Weston General Hospital board remains ‘committed’ to 24/7 emergency care

PUBLISHED: 10:00 30 June 2017

James Rimmer, chief executive of Weston General Hospital, has previously insisted the A&E's night closure is a temporary measure.

James Rimmer, chief executive of Weston General Hospital, has previously insisted the A&E's night closure is a temporary measure.


Weston General Hospital’s board is ‘committed’ to 24/7 emergency care, despite overnight closures beginning on Tuesday.

Patients during the temporary closure will be taken to Bristol or Taunton between 10pm-8am, and hospital chiefs cannot predict how long it will last.

The move is on safety grounds as Weston-super-Mare’s hospital does not have enough A&E doctors.

However, Phil Walmsley, the hospital’s director of operations, told North Somerset Council’s health panel on June 22: “The board is committed to providing a 24-hour, seven days a week, emergency department.”

But whether that is the same type of A&E service is unclear.

North Somerset Clinical Commissioning Group has run an engagement programme over plans which would see paramedics told not to bring patients to Weston’s A&E overnight. The process is ongoing.

The hospital though is adamant it wants to fully reopen A&E quickly.

Medical director Peter Collins said the hospital has only three permanent emergency consultants, when it needs seven or eight and hopes the closure will allow A&E to be ‘reset’.

He said recruitment is problematic in Weston. Job offers have been rejected and some interview candidates have not attended.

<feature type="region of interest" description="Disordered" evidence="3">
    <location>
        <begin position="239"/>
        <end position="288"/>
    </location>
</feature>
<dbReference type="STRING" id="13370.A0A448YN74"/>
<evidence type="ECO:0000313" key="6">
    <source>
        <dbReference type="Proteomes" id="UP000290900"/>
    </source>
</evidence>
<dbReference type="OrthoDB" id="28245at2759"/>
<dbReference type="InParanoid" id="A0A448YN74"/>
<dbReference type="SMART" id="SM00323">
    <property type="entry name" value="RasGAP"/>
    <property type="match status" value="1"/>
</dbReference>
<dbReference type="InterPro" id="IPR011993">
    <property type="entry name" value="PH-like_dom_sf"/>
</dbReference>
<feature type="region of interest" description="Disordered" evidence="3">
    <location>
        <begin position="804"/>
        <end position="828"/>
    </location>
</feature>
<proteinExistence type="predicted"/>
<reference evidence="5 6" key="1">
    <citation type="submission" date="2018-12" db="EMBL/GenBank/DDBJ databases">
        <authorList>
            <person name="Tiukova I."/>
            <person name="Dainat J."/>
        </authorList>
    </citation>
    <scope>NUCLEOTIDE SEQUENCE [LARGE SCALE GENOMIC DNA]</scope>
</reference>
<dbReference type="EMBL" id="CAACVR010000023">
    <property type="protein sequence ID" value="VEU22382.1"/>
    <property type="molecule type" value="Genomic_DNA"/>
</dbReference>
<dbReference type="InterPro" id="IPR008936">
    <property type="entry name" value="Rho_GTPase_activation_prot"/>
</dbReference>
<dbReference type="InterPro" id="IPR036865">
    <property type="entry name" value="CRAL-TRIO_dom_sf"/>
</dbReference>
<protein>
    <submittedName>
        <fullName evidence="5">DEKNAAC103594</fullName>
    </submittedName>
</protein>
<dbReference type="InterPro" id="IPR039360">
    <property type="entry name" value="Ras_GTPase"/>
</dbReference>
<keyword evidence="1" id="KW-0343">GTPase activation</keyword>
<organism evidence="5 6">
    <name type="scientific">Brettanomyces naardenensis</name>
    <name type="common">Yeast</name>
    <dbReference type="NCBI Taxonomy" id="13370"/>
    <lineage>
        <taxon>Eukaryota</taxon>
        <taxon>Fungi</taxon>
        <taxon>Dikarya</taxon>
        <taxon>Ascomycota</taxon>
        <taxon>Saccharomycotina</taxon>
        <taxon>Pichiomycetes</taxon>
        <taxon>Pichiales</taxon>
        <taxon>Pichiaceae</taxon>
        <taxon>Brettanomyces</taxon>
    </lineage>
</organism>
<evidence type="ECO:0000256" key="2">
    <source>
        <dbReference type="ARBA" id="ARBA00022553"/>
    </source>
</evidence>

A head-hunter is seeking foreign doctors, as has been done before for nurses.

But Cllr Bob Garner said: “(If I need emergency care) I’d argue until the cows come home I wouldn’t want to go to Weston.

“I don’t want a consultant from Uzbekistan because they are the last on the list of who wants to come to the UK.”

Dr Collins said the hospital is also focusing on reducing A&E pressure. He said 10-15 per cent of patients wrongly go to A&E and creating primary care opportunities within the hospital, as a GP normally provides, would help.

However, Cllr Mike Bell said the hospital appears to be ‘going round in circles’ with an old walk-in GP centre scrapped in 2012.

The short-term A&E closure means an estimated 27 patients will need to go elsewhere.

University Hospitals Bristol deputy chief executive Mark Smith, said: “There will only be an additional five or six ambulances per night – given the number we normally have, that’s a small number.”

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